For anyone who has actually worked on such projects, it is clear that IA is not archiving or lending books for commercial purposes. The idea that there is money to be made in doing so is laughable. Instead, it is providing access to knowledge and cultural heritage. This fundamental point somehow got lost on the publishers on the road to enormous profits.

eBooks vs. Digitized Books

There are lots of nuances that got lost in the decision below, which we believe were helpfully addressed by amici filings earlier in this appeal (e.g., the privacy implications of licensed ebooks vs. CDL copies lent by libraries).  The publishers seem happy to gloss over the details again in this brief, particularly when it comes to the differences between licensed ebooks and those that are lent out with CDL. 

First, the publisher’s brief makes clear they really don’t like it when books are available for free.. They use the word 33 times (about every other page of the brief)! Many of the references obscure what “free” really means though –  for example, asserting that  “Two Publishers believe that 39-50% of American ebook consumers read their ebooks for free from libraries rather than paying for their own commercial ebooks” (emphasis added) while ignoring the exorbitant costs and other burdens placed on libraries and the public to fund that licensed access. This is a major part of why libraries have responded both by embracing CDL and by advocating for laws that would require fair licensing terms for ebooks. . 

Second, as far as market harm goes, the Publisher’s assert that “IA offered the Publishers’ library and consumer customers a free competing substitute to the authorized ebook editions” essentially arguing that “you can’t compete with free.” But, that is just not true.  Examples are trivially easy to conjure up open source software vs. Microsoft or iOS. How often do you run into someone who uses Libre Open Office, or Ubuntu? And of course in creative industries, we’ve seen this kind of model take hold in numerous areas, including book publishing, with “freemium” models.’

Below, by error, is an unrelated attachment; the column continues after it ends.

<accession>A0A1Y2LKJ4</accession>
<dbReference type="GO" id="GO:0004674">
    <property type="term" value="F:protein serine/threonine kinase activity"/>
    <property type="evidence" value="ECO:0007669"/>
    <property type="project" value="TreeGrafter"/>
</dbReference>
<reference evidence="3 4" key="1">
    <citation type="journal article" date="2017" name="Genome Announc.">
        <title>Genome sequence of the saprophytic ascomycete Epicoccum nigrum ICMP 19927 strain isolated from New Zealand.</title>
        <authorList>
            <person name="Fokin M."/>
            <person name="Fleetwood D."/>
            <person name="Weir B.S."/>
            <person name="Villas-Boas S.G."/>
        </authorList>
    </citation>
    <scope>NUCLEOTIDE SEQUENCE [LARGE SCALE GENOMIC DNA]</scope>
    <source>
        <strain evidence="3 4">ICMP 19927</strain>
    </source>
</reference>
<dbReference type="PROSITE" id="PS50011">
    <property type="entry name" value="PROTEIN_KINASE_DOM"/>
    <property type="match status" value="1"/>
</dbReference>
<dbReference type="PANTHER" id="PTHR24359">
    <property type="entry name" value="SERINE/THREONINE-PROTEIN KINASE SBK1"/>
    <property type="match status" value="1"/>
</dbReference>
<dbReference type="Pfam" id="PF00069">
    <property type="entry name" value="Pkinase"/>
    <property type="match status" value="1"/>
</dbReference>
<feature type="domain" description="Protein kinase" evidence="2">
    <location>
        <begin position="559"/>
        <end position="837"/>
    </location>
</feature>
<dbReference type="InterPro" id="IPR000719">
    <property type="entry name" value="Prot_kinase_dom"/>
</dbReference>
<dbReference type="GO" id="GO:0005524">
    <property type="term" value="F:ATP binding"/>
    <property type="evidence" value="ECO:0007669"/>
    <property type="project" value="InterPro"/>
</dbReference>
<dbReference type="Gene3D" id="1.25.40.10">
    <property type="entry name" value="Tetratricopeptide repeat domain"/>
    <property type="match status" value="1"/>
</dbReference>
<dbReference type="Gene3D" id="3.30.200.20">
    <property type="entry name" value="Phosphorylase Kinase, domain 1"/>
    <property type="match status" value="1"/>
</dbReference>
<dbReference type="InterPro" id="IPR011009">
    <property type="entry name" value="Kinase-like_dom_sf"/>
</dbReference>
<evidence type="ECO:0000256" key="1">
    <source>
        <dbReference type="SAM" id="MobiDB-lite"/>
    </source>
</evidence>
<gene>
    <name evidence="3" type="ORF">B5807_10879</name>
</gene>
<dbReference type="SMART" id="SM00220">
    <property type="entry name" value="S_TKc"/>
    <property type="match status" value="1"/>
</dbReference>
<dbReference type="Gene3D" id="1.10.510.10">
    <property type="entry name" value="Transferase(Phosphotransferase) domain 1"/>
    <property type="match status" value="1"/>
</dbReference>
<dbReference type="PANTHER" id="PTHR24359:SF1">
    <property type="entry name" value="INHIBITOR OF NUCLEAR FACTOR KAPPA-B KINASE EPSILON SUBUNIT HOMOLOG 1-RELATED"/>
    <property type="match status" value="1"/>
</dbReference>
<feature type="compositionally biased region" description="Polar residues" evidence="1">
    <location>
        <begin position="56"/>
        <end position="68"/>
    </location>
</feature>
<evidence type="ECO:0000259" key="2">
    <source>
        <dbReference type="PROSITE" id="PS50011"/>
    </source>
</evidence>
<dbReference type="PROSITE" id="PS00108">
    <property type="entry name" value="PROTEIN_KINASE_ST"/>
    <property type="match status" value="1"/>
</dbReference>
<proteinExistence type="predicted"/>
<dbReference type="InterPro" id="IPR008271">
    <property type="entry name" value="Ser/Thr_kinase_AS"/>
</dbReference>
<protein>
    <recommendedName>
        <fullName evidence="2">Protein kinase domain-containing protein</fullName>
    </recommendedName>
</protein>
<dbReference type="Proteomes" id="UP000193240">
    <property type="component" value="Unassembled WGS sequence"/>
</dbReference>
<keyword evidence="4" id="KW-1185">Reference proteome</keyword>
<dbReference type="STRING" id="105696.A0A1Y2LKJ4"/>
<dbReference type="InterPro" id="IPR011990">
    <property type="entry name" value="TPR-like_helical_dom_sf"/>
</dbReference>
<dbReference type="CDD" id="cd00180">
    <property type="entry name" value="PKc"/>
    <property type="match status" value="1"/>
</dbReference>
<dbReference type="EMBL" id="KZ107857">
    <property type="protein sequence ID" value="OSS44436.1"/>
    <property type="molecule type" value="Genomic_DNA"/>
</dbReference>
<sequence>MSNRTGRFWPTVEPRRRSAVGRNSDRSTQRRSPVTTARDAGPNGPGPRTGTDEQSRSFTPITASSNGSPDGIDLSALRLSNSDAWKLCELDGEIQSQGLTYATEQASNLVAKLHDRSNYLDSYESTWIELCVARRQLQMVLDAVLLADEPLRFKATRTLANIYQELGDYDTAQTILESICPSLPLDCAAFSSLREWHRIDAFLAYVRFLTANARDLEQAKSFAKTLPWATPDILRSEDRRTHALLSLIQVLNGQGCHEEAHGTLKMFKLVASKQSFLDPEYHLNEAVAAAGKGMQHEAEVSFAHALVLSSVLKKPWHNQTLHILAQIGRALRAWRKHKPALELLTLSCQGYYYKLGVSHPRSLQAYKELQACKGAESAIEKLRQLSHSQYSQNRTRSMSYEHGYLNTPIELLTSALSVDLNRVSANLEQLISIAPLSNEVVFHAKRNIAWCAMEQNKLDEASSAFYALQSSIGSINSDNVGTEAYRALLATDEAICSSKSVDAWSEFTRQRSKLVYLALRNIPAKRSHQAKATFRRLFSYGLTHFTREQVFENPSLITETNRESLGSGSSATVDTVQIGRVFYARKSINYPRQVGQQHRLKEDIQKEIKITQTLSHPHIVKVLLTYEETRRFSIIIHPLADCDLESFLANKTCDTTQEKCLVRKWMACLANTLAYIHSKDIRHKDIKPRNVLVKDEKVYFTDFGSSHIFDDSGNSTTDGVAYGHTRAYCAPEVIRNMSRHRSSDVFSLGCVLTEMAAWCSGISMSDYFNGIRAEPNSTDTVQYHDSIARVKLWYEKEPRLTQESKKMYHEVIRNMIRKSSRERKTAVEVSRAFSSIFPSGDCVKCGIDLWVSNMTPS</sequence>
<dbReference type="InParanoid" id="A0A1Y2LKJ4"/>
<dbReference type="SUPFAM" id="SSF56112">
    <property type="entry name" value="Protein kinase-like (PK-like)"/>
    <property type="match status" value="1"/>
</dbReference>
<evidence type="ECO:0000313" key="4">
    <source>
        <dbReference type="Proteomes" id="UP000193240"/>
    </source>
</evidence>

That’s because products that are free often offer a different user experience than those that aren’t. Usually when someone opts to pay, they’re paying for an enhanced experience. The same holds true of books scanned for CDL vs. licensed ebooks. CDL books are just that – they are digitized physical books. They don’t have the nice, crisp text of licensed ebooks, nor the interactive features. You can’t highlight, or change the font, or look up a word by touching it, or do any of the myriad of functions that you can with an ebook. 

That a library is loaning and controlling those copies is also a major distinguishing factor, because borrowing a book from a library (along with all the special privacy protections one receives) provides a vastly different reading environment than one in which vendors can scrape, process and sell data about your reading experience. Notably, the publishers did not engage with this argument. 

“IA refuses to pay the customary price and join the Publishers’ thriving market for authorized library ebooks…”

Good gravy! According to the publishers, libraries should be forced to pay over and over again for the same book, to join a market for which there is no evidence that they are harming. 

The publishers’ devote a large portion of their brief – nearly 20 pages– to arguing about market harm. Most of it comes down to the assertion that mere fact of the existence of a digital book market means that  CDL must negatively impact the rightsholders’ profits (despite no empirical evidence of market harm). The lower court decision stated that IA has the “burden to show a lack of market harm” (p. 43), and concluded (without reference to meaningful evidence) that “that harm here is evident” (p. 44), an assumption which the publishers are happy to rest on. 

There is a genuinely important legal question raised here about which party needs to prove what when it comes to market harm. The publisher’s brief relies heavily on the idea that IA bears the burden on every point of its fair use defense, especially market harm. But as IA points out in its opening brief, 

“Although the Supreme Court has stated fair use is an affirmative defense for which defendants bear the burden (Campbell, 510 U.S. at 1177), it has also suggested this burden may apply differently to noncommercial uses than commercial ones. Sony stated that noncommercial cases require “a showing by a preponderance of the evidence that some meaningful likelihood of future harm exists.” 464 U.S. at 417; see Princeton Univ. Press v. Mich. Document Servs., Inc., 99 F.3d 1381, 1385- 86 (6th Cir. 1996) (“The burden of proof as to market effect rests with the copyright holder if the challenged use is of a ‘noncommercial’ nature.”). 


The brief is predictably hyperbolic, and continues to refuse to allow for any room for digital lending based on a misreading, in our view, of precedents such as Sony, TVEyes, and ReDigi. But, CDL is not some form of library-sanctioned piracy. CDL is based in copyright, fair use, and the public mission of libraries, while also broadening access to the books that library systems spend billions of dollars to collect and maintain for the public—including long-neglected, out-of-print books with enormous social and scholarly value and books for which commercial ebook licenses are not available.

During the pandemic, the importance of digital library access became strikingly apparent. It is unfortunate that the Publishers chose that moment of national emergency to sue a non-profit library for loaning books digitally. CDL simply seeks to preserve the library’s long-established and vital mission to collect and lend books in an increasingly licensed-access digital world.